• Call to Action: Tell a Friend About Thrift

    Do you believe that Thrift is helpful for everyone? Do you use it in their your life?
    Does your family (personal or extended) understand and, hopefully support you in your choice of this lifestyle?
     
    Welcome to Thrifty Living Today. A special way of life for the Twenty-first Century. 

    My name is Lori Blatzheim and I am your host.
     
    I honestly believe that the majority of people, living in the USA do not know what Thrift is and that they could benefit by using Thrift strategies in their daily lives.
     
    A while ago I started looking around at family, friends, and neighbors. I came to the conclusion that people were hurting. Prices had gone up, job availability had gone down. Some people had lost their jobs, had their hours cut, or were having trouble keeping their families insured. I asked myself "what would happen if we shared Thrift with others who never had an opportunity to learn about the strategies and benefits?"
     
    I started opening up to people and telling them that I believed in Thrift and that I thought it was helpful. I got some strange looks and frequent questions. People would ask "what is Thrift?" And, "are you talking about a Thrift shop?" Others wanted to know if it had "something to do with renting a car?"
     
    It was pretty obvious that people in my circle, knew very little and seldom practiced the strategies of Thrift.
     
    I tried to help by gathering people together, speaking, and writing about Thrift, frugal living and strategies which might lead to a better life. This was marginally successful but I could only reach a small audience. 
     
    I started wondering why we seldom broach this subject in public.
     
    Why don't people speak to others about Thrift?
     
    Why don't we hear more about this in conversation and in the media? Why does a lifestyle practiced for thousands of years and heralded by Benjamin Franklin, one of our most famous statesmen, fail to receive the acclaim it is justly due?
     
    Why don't people promote it, celebrate it and educate others in a lifestyle that they truly believe will help people?
     
    If you appreciate and practice Thrift strategies, if you have benefited from this style of life, consider telling a friend.
     
    You might help that person to view things in a new way. Think about it. Among other things, you could tell them about:
    • the value of an emergency fund, and how the money can help buy something when it is suddenly needed, or when it is needed for a special life experience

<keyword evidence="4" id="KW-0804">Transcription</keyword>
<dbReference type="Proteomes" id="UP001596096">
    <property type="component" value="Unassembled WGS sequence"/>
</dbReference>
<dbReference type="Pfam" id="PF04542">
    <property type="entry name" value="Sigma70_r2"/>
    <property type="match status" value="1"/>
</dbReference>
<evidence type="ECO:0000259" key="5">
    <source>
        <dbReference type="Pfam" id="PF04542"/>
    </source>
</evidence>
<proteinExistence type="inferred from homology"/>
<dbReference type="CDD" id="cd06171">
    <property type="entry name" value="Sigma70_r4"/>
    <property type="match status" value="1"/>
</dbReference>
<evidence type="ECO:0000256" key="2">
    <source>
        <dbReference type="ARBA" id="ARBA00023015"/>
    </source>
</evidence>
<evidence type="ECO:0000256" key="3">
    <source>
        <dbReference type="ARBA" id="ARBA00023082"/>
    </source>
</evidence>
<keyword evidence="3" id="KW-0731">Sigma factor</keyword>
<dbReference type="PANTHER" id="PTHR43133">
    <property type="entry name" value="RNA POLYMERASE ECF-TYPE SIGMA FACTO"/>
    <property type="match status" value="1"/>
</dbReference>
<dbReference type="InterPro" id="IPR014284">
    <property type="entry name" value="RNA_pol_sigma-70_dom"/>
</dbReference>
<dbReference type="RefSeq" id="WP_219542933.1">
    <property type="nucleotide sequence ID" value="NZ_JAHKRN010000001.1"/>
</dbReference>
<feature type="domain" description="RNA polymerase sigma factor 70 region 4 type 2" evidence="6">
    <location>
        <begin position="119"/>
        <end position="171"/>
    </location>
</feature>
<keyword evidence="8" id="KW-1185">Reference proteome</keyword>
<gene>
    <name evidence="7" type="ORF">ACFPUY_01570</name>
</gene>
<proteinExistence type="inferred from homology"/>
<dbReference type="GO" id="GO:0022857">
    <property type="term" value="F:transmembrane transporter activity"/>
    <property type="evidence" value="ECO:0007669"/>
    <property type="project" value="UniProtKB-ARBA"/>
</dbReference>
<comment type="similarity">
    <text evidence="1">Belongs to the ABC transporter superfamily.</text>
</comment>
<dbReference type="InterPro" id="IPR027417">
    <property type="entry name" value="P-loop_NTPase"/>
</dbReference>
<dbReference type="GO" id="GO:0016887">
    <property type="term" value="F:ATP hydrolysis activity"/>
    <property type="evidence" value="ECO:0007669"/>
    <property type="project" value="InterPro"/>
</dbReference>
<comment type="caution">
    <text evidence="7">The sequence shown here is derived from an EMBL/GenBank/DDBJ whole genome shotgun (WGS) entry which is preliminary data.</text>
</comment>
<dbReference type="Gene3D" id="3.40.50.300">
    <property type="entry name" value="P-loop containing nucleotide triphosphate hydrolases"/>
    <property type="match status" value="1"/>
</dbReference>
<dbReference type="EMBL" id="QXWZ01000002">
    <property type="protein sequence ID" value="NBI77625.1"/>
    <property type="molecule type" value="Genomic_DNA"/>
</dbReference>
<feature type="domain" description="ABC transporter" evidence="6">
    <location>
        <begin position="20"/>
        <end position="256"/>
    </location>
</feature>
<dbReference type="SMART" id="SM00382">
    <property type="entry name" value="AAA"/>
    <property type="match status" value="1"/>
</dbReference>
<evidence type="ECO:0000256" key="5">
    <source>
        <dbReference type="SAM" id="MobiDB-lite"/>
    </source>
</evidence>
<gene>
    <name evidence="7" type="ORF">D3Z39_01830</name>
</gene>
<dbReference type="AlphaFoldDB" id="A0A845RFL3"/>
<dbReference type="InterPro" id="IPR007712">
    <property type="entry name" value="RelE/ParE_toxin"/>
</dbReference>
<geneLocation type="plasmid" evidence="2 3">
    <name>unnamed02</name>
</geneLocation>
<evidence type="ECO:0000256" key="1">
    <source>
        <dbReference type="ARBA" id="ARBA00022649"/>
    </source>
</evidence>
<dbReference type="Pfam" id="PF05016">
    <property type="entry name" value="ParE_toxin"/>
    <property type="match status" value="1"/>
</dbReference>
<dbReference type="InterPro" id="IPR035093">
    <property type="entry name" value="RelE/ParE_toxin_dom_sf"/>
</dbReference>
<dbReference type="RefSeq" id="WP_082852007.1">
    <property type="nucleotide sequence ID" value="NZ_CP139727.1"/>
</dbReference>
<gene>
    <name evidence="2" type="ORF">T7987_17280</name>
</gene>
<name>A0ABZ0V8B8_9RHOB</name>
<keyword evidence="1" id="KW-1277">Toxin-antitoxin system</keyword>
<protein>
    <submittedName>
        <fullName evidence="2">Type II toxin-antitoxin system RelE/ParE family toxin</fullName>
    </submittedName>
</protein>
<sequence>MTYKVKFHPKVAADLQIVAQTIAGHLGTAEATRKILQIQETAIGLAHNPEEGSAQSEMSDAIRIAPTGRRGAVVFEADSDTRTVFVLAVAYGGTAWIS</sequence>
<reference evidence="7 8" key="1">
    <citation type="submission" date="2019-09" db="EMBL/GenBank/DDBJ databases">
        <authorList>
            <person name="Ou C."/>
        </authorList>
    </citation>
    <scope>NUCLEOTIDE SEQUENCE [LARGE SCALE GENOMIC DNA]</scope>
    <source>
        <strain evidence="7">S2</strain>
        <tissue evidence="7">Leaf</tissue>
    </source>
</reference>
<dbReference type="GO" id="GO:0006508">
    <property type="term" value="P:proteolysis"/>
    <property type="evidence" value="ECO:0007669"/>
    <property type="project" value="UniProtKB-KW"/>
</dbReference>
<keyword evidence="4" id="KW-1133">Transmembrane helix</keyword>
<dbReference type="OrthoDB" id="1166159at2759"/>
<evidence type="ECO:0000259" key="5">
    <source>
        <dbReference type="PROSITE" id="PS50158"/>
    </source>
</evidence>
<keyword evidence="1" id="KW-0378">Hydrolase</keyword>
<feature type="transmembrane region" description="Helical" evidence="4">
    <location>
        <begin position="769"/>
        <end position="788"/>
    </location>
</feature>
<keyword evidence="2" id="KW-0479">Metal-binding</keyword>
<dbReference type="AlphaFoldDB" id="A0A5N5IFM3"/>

• the value of looking at needs versus wants
    • thoughtful consideration of a major appliance or piece of furniture before buying
    Just by mentioning Thrift, you might be able to help another person. At the very least, you might plant a thought that will encourage that person to learn more.
     
    In other words, if you live it, support it. Share it with a friend.   
     
    Lori Blatzheim is a wife, mother, nurse, writer, and thrift advocate. She knows that use of Thrift can help people because she has experienced the benefits. 
     
     
     
     
     
     
     
  • Cutting Down on Your Entertainment Budget

    Are you the type who has to see the latest movies, attend lots of professional or amateur sporting events, or experience cultural offerings? Do you travel for pleasure? In other words, do you spend money on entertainment?
     
    Welcome to Thrifty Living Today. A special way of life for the Twenty-first Century. 

    My name is Lori Blatzheim and I am your host.
     
    I don't mean to criticize, I just want to wake you up to the fact that recreation and diversion can cost a lot of money, your money. 
     
    I have a theory that people, searching for entertainment, spend money for a lot of reasons. They do so to:
    • have a family vacation
    • keep up with friends
    • impress others
    • find out what's "out there"
    • entertain a client
    • say they went somewhere
    • escape cold in the winter
    • escape heat in the summer
    Or, they may be bored out of their minds. 
     
    I would like to respectfully suggest that you spend a few minutes thinking before you spend money on entertaining yourself and others.
     
    Are you a single, living alone? Do you have a spouse or partner? How about children? 
     
    Spend a few minutes by yourself or with the important people in your life. Talk to each other. Try to find activities that appeal to you. It may surprise you to learn that some of the best times have been simple and low cost.
     
    Take a look at your habits. Do you go out to an expensive restaurant on a routine basis? Do you vacation in a warmer climate in the winter? Do you find it necessary to buy the latest book or watch the newest movie?
     
    What can you do? How about learning to cook? If you have one, you could include the whole family. Let the children participate in selection of food and include them in a trip to the grocery store. Yes, this can be a hassle, but it will turn into a learning experience for all of you, and you might actually have fun. 
     
    The trip to a warmer climate sounds fantastic. But, it is not always as wonderful as you expect. For example, you have to travel there. Will you drive, hop a plane, take a train, or ride a bus? (People do all of these.) Will you need to rent a car? Where will you stay? What will you do once you get there? Lots of questions don't you think? With the biggest of all being "is it worth it?"
     
    How current do you really want to be? Is it important that you read (or scan) the latest book? Do you have to buy it new? And, why do you need to catch the latest film? Is this for image, or an aura of being informed?
     
    Instead, take a little trip to the Library, pull some magazines off the rack (the latest ones). Read and learn what's going on in the world around you. Determine how you feel about it and expound to your heart's content to anyone who will listen.
     
    My other suggestion is that you learn about your community.
     
    I don't care where you live. Someone, someplace out there, is as bored as you. People are working to make the rural area, village, town, or city, a better place to live. Open your eyes. What could you do with your time to:
    • find a place of worship
    • learn about local government
    • visit natural areas: bodies of water, mountains, deserts 
    • meet people
    • explore resources such as libraries
    • learn about local celebrations or events and attend one 
    • determine what district schools or colleges are offering in the way of entertainment or classes
    Our economy has experienced severe change. Your life may no longer be what it was a year ago.This is not the time to roll over and accept defeat. See what you can do about your own opportunities. You may have to change a bit on your activities and entertainment. But you will never know if you can, unless you try. 
     
    Lori Blatzheim is a wife, mother, nurse, writer, and thrift advocate. She knows that use of Thrift can help people because she has experienced the benefits.